2Department of Pulmonology, Memorial Hospital, İstanbul, Türkiye
3Department of Internal Medicine, Kastamonu University, Faculty of Medicine, Kastamonu, Türkiye
4Department of Internal Medicine, Division of Gastroenterology, İstanbul University, Faculty of Medicine, İstanbul, Türkiye
Objective: High red cell distribution width in patients with cardiovascular disease, cerebrovascular disease, acute pancreatitis, sepsis, or hepatitis B is related to higher mortality than with normal or low red cell distribution width. The aim of our study is to investigate the relationship of red cell distribution width and other inflammatory markers with survival in patients with spontaneous bacterial peritonitis.
Methods: This retrospective study included patients with spontaneous bacterial peritonitis. Beyond red cell distribution width, Child-Turcotte-Pugh and Model for End-Stage Liver Disease scores were also calculated. In addition to this, C-reactive protein levels and erythrocyte sedimentation rates were also recorded. Spearman’s correlation test was used to analyze the relationship between red cell distribution width, survival, and other inflammatory markers.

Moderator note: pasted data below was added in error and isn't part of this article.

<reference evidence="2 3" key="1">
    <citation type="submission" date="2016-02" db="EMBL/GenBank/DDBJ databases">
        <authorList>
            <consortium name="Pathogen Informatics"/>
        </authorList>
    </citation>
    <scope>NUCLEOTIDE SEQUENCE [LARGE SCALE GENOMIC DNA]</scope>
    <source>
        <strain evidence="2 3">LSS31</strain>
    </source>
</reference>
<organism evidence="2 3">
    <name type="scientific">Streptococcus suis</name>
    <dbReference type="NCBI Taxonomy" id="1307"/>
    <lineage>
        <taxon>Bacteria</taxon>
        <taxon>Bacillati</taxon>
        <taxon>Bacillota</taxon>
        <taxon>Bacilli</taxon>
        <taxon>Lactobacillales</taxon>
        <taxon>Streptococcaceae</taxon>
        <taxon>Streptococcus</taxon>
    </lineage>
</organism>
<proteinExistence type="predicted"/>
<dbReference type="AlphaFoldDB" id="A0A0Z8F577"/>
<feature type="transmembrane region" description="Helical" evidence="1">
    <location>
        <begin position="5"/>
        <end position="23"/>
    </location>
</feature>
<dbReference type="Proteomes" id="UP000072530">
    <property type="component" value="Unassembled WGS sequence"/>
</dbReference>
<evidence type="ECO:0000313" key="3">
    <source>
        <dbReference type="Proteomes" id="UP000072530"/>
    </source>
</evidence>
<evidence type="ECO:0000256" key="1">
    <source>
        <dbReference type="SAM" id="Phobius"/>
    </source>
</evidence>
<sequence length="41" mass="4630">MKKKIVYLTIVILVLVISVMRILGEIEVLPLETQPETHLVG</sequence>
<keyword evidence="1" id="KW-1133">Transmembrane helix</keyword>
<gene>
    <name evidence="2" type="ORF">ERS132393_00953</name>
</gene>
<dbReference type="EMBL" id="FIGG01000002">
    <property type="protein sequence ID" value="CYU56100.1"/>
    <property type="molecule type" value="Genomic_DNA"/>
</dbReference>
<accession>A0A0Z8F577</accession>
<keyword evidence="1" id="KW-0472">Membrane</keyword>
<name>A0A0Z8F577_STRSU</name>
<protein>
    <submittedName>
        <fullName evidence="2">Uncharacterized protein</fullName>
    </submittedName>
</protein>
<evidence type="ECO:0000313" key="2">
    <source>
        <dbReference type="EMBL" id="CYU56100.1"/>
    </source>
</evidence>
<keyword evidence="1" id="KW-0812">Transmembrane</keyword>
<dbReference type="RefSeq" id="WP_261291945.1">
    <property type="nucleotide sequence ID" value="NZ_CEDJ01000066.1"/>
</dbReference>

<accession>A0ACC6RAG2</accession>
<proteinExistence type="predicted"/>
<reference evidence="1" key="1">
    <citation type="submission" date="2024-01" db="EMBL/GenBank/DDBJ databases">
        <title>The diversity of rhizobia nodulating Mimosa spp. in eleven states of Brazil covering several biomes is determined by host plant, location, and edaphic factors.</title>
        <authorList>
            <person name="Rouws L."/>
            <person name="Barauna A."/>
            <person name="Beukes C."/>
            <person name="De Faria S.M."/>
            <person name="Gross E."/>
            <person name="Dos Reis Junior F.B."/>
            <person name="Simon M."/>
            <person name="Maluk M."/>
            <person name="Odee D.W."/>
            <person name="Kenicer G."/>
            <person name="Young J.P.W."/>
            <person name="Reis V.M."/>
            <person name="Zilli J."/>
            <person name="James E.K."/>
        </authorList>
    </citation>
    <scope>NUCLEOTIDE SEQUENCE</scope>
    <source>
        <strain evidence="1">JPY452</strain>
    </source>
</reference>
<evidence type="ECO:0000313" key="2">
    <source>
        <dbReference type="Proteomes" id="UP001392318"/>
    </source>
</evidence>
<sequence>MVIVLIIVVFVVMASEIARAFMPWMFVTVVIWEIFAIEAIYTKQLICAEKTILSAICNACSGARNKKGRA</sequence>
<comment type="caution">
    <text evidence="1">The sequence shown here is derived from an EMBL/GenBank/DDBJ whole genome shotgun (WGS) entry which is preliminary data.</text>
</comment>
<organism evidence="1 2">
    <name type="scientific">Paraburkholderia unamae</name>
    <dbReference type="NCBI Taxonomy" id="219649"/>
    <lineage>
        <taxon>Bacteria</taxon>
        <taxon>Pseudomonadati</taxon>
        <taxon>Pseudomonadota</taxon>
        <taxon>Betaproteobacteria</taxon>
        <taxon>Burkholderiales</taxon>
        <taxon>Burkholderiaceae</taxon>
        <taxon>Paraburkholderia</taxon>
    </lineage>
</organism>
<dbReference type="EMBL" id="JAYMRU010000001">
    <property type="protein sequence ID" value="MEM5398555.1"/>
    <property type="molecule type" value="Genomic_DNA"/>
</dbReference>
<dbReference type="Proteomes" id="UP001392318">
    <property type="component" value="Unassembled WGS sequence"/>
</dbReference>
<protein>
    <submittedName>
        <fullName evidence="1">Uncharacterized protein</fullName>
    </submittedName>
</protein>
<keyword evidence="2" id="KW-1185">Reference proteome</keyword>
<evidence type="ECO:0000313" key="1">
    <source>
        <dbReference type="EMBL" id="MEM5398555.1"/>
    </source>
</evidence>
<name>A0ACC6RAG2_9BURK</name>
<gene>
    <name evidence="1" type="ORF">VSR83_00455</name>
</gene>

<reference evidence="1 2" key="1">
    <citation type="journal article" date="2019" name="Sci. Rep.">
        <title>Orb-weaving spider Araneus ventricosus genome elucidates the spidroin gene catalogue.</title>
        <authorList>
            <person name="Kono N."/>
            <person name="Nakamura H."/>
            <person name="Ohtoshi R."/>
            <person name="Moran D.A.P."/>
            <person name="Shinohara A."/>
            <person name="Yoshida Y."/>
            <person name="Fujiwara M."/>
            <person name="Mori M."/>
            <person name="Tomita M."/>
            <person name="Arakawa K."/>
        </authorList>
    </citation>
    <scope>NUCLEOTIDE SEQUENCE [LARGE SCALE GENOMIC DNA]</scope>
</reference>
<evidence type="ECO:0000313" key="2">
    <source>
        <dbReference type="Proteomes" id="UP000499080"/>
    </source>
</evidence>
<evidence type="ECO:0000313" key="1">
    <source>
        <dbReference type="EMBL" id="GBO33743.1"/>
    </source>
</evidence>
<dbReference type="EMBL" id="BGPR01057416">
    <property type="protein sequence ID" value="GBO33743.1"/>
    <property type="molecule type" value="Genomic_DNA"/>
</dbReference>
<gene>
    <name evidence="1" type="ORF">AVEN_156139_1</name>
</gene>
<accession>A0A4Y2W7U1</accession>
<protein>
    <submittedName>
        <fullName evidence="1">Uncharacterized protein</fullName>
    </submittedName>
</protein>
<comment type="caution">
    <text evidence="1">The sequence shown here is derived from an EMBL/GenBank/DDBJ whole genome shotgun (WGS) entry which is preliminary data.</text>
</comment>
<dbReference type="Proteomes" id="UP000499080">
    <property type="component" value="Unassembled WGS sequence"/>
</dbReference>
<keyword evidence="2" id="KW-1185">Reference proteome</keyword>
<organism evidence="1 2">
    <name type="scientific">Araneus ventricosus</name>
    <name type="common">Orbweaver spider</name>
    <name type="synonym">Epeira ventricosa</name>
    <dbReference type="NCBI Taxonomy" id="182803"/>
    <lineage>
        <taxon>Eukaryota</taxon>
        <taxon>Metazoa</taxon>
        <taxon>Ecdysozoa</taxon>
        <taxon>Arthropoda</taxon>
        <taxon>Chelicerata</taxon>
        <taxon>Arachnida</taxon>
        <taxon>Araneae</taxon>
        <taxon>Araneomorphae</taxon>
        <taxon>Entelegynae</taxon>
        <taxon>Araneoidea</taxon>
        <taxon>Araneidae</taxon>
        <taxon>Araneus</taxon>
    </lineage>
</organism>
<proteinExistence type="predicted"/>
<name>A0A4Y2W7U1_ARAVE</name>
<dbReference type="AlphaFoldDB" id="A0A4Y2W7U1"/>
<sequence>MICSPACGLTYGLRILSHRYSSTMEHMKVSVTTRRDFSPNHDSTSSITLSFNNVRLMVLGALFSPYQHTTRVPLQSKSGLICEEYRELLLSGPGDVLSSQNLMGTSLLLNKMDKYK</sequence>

Results: Thirty-four patients with spontaneous bacterial peritonitis were included, and the mean red cell distribution width of patients was 15.1 ± 2.69%, the mean C-reactive protein value was 64.8 ± 54.4 mg/L, the mean erythrocyte sedimentation rate was 29.7 ± 34.1 mm/h, and the mean albumin value was 2.6 ± 0.42 g/dL. We found the mean survival of patients as 8.1 ± 10.5 months. The mean Model for End-Stage Liver Disease score was 19.7 ± 7.7 and the Child-Pugh score was 10.6 ± 2.1. Red cell distribution width was negatively correlated with survival in patients with spontaneous bacterial peritonitis (r = −0.393, P = .02). However, erythrocyte sedimentation rate (r = 0.489, P = .005) and albumin level (r = 0.412, P = .02) were found to be positively correlated with survival. Conclusion: This study shows that red cell distribution width correlated negatively with survival in patients with spontaneous bacterial peritonitis.